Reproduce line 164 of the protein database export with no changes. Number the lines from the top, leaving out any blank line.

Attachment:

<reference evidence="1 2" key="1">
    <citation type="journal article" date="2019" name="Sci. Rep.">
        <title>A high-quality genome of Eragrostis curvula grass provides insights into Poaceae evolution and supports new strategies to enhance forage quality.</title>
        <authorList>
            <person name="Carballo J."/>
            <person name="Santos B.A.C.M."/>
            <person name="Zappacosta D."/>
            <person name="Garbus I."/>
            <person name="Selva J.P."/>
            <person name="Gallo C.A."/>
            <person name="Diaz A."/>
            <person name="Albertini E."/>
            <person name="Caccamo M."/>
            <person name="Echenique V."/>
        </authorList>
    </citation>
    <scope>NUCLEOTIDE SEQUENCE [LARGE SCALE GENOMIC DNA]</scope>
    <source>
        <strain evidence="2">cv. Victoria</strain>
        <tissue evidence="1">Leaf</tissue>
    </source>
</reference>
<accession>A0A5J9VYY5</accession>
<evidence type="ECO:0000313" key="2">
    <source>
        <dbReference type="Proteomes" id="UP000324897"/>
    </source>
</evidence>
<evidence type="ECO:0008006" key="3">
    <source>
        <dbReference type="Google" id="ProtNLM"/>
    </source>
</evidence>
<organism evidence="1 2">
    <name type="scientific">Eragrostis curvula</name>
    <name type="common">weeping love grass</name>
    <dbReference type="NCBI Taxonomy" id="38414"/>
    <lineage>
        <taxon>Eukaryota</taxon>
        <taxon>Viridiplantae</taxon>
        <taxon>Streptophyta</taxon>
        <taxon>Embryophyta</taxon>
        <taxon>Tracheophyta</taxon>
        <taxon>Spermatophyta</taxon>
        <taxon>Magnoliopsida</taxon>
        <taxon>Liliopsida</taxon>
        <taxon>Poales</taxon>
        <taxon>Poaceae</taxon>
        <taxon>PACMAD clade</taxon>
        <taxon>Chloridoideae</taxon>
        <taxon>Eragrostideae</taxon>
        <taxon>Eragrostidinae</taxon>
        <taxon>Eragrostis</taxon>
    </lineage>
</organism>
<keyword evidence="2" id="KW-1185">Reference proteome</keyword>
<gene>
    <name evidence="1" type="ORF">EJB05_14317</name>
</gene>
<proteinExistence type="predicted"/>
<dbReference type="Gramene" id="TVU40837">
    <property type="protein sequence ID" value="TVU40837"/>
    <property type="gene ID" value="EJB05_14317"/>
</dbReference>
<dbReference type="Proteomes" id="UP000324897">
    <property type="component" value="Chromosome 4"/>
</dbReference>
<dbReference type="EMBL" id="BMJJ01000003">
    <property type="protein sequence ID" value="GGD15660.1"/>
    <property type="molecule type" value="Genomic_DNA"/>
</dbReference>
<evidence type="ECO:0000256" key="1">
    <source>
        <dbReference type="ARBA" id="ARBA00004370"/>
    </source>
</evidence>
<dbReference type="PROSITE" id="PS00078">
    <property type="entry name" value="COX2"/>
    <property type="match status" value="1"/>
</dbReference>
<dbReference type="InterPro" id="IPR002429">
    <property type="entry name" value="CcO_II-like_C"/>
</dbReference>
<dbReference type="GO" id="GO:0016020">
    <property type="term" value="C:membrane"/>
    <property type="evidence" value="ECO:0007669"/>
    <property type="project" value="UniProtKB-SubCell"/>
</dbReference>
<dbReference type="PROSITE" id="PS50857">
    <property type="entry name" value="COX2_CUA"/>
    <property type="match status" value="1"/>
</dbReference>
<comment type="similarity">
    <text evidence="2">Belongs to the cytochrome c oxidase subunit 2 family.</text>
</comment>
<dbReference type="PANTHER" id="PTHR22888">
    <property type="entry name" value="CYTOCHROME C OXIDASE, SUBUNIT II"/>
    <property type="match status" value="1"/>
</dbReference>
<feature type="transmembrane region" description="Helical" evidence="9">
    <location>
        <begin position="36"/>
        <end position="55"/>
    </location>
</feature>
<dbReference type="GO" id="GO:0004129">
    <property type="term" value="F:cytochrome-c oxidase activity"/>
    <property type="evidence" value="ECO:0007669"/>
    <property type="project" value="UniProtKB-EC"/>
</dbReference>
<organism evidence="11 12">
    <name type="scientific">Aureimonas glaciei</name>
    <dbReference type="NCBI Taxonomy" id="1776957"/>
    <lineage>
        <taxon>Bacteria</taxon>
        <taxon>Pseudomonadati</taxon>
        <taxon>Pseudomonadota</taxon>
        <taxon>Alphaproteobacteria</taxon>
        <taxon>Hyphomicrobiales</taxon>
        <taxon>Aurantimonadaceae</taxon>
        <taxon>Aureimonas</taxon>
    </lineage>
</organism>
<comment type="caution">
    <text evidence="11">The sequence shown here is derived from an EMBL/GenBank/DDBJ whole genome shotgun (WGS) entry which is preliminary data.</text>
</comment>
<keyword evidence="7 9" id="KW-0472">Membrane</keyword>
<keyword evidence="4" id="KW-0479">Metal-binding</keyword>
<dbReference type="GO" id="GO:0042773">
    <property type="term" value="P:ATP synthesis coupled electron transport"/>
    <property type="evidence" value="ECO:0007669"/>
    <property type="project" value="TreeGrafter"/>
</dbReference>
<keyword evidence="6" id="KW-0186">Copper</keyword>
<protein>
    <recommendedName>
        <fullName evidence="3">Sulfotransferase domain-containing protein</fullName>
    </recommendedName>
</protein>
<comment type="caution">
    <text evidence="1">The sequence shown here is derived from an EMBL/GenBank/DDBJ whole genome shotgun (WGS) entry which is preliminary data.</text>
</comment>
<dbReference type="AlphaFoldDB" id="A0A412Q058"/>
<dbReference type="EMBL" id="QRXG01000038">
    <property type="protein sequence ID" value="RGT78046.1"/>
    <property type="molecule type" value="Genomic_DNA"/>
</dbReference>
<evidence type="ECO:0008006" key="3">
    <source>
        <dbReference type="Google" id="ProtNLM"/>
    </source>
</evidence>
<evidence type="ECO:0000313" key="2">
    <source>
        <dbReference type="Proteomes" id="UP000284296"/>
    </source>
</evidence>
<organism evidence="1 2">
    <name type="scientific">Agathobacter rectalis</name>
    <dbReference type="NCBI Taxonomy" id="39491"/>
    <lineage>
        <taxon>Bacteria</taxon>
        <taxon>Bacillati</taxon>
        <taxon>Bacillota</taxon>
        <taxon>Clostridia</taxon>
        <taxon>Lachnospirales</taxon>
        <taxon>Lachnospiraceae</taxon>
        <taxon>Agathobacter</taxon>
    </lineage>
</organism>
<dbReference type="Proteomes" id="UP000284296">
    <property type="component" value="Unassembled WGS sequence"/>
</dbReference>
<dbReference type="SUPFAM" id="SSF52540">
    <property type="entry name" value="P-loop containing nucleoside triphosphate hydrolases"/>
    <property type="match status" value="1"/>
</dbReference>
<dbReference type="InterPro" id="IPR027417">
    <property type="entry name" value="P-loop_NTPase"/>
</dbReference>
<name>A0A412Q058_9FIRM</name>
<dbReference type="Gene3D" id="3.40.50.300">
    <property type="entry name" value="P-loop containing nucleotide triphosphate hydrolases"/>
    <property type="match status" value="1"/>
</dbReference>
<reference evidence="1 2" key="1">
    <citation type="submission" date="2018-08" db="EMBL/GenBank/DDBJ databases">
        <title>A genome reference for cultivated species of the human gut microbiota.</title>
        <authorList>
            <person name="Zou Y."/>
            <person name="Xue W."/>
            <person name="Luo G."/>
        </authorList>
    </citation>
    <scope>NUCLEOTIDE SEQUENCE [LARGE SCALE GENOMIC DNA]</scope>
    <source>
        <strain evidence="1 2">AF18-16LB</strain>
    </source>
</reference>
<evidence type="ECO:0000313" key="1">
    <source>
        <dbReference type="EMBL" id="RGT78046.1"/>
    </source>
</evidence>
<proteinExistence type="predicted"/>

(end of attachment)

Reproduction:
        <taxon>Bacillota</taxon>